If those undiscovered actions were ever discovered by others, then I suppose it would fall back to the premise of this article as any other known action that others would define us by.

      Look at it this way: Tuck is an undercover CIA agent doing dangerous undercover work. Tuck also has an ex-wife and a kid who think he’s a borderline deadbeat and unsuccessful travel agent. The ex-wife and kid define him by his random, long absences and overall unsuccessfulness, which is why she divorced him in the first place.

      Meanwhile, his unbeknownst-to-them actions involve him repeatedly saving the world and catching bad guys.

      In their eyes, is he a deadbeat? Yes. In his eyes, is he a deadbeat? No. But in that person-to-person context, he is a deadbeat to them, because they don’t know what they don’t know.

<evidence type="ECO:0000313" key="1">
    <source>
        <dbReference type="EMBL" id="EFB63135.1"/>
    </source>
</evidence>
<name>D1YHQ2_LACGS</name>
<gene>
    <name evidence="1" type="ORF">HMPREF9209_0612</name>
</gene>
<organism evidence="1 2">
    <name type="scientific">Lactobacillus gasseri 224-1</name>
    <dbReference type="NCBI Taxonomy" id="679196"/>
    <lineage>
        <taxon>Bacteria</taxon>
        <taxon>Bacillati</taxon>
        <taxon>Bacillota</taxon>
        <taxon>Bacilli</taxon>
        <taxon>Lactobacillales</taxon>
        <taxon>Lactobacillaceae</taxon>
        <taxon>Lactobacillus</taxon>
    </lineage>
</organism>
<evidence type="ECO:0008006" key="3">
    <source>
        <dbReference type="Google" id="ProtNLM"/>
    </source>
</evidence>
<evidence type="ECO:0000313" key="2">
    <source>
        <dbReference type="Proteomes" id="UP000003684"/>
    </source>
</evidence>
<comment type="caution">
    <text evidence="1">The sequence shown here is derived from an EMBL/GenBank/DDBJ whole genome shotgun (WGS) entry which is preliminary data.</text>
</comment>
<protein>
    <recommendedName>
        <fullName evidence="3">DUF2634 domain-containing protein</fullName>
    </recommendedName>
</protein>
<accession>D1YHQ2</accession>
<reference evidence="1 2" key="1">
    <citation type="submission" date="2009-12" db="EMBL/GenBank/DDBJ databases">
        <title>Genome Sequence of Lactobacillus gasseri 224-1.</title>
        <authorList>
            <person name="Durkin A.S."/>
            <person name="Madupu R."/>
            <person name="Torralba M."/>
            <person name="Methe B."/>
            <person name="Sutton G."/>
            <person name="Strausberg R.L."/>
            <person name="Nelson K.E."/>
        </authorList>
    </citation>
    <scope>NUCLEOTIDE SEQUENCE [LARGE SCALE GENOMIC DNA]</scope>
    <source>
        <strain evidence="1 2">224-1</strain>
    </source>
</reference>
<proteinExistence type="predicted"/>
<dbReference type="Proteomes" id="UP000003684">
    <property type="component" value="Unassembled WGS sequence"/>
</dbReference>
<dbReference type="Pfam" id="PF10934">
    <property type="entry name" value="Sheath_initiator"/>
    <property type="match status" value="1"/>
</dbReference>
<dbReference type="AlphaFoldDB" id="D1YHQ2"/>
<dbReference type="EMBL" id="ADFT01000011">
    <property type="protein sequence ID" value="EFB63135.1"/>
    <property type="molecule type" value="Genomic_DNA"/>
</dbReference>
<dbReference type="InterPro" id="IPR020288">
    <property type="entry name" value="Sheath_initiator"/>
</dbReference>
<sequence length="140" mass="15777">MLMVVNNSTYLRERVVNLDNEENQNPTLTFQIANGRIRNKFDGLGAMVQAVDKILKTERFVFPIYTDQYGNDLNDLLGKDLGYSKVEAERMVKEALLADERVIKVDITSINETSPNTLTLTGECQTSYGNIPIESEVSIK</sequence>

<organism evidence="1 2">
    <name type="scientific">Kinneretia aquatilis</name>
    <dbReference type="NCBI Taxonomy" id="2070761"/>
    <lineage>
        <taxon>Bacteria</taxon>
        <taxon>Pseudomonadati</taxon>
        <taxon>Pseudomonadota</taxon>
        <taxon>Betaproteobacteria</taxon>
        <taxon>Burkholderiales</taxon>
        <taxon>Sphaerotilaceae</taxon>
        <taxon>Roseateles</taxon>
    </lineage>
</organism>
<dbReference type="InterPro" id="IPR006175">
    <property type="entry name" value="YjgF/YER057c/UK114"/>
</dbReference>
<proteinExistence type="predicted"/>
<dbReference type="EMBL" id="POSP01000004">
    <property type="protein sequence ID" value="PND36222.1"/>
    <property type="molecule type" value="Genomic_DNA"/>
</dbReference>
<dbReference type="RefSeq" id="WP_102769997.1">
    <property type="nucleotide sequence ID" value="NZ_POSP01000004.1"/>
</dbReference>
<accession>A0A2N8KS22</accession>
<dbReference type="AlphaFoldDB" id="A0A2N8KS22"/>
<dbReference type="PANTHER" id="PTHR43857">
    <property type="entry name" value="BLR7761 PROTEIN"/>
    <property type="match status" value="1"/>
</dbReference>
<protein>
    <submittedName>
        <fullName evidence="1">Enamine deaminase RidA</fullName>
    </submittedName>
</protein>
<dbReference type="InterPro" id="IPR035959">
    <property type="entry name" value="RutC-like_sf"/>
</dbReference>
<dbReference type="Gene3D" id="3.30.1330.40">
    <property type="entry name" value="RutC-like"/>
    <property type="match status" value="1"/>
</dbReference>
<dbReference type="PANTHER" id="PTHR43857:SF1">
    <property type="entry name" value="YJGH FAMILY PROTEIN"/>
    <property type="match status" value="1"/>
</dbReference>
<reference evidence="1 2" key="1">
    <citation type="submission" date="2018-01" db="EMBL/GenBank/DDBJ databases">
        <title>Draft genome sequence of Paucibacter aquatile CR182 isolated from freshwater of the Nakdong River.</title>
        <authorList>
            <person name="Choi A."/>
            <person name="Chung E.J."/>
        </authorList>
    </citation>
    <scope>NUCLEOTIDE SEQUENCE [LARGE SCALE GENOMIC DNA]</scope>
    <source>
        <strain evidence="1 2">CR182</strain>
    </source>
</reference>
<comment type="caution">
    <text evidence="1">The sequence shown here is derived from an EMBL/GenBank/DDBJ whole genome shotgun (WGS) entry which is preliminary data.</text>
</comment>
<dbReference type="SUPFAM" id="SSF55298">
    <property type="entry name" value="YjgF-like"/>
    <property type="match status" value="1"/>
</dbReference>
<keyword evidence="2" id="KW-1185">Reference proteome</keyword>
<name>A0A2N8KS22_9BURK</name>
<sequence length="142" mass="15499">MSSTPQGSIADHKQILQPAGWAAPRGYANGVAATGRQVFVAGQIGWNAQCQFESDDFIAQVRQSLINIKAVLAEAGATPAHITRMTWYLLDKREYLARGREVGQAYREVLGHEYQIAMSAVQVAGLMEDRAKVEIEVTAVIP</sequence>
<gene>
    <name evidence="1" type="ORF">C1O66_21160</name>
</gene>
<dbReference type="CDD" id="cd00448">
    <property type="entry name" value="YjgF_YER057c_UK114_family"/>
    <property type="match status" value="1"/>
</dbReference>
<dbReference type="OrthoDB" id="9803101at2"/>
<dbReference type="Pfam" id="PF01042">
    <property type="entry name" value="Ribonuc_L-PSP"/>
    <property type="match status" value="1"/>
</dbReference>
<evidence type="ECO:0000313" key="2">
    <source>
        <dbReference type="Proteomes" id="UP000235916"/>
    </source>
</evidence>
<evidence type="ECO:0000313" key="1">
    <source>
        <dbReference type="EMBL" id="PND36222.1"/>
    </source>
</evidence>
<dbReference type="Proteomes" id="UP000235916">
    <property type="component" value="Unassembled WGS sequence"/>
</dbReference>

Later on, when they discover that he’s actually a super awesome CIA agent who saved the world several times, will they still view him as a deadbeat? Of course not! Because they’ll have a whole new set of previously-unknown-and-now-known actions to evaluate.

      Also, I took that example from the plot of the This Means War movie with Chris Pine and Tom Hardy.

  1. Reading today in 2018, the question is too complex to answer with a yes or no. I believe more so that people recognize us by out actions. But are action(s) do not “define” us. Too many actions occur in one persons life time, it is up to others how they recognize or remember someone by that action. A simple example is if some one steals at age 23, they may never steal again in their life. Regaurdless to why, either negative consequence or change in moral judgement, that desicion does not have to define that person. If they did steal again, others may remember or recognize that person as a theif. Asking anything in the broad context of “do our actions define us” is too vague for a simple answer.